Start by looking at landing page-specific data using Google Analytics.
Behavior > Landing Page section.
Data points to focus on:
- bounce rate
- time spent on page
- form abandonment rate.
Keep your end goal in mind when deciding what to focus on
Goal = collect lead’s contact info
Problem = high bounce rate
Look at the things that might be immediately causing a visitor to back out:
- Do you show an opt-in form before giving any value?
- Is your landing page out of sync with the ad or format of where traffic is originating from?
Next, gather data from visitors.
To figure out why your visitors are behaving in a certain way, you need to talk to them Understand their intent & user experience.
Option 1: Add an exit intent survey
Exit surveys “fly-in” when your visitors are about to leave the page.
Ask visitors why they’re leaving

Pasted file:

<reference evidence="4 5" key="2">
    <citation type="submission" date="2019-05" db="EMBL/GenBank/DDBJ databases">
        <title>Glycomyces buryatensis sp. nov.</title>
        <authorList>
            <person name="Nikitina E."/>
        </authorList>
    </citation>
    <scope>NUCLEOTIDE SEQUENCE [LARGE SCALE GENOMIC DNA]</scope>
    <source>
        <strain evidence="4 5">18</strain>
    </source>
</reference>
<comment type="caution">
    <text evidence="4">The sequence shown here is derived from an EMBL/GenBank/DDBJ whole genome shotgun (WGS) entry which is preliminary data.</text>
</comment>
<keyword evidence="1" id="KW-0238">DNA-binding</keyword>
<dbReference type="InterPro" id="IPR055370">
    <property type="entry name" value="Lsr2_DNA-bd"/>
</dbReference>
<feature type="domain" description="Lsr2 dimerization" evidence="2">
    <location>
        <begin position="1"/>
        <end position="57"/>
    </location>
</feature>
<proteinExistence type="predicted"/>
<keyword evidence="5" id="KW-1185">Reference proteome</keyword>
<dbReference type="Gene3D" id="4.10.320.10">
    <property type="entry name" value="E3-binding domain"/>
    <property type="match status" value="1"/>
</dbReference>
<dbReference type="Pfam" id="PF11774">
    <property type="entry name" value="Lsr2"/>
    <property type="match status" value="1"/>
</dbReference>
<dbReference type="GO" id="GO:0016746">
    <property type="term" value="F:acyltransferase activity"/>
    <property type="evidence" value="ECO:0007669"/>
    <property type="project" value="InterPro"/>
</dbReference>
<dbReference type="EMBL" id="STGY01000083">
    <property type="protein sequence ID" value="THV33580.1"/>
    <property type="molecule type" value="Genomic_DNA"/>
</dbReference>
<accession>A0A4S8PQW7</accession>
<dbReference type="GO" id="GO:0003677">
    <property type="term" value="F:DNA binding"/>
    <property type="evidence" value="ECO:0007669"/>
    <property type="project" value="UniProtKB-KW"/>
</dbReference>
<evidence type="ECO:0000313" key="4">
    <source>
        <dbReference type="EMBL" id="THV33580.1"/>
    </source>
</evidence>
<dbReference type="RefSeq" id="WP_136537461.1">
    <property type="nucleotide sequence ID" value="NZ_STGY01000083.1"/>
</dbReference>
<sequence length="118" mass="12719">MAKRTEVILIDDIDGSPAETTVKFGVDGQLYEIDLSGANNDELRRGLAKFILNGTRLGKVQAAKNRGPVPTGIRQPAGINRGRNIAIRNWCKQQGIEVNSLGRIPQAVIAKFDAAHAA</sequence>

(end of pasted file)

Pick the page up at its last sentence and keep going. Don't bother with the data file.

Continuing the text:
This will help you focus on what to redesign and test.
Ask questions that reveal intent or points of friction.
Start with one easy & fast question.
The longer and more detailed the survey looks, the less likely your visitor is to participate
If they answer the first question, THEN populate additional questions or an option to add details.
First prompt says:
“Leaving so soon? How did we fail you?
Multiple button-click options:
- I don’t want to give up my contact info
- I don’t want what you’re offering
- This isn’t what I thought it would be
- It’s too expensive
Pick 2 + other, dependent on your goal
Selling a product – ask about purchase pain points
- Too expensive
- Want instant download, etc
Collecting contact info – ask about the value of what you’re offering in exchange
Once they choose one, you can populate with additional questions
They’re already started on the process – more likely to answer another 1-2 questions before getting fatigued.
Use a combination of multiple choice and open-ended questions.
Examples of open-ended questions:
“What was the purpose of your visit?”
“Were you able to find the information you were looking for?”
“What should we do differently?”
Multiple choice questions are easier – more likely to answer
Open-ended questions allow free-flowing answers — provide the most insightful data.
Option 2: Feedback surveys
Send a feedback survey (via email) to your existing customers.
Goal = understand what motivated them to convert
or what prevented them from converting.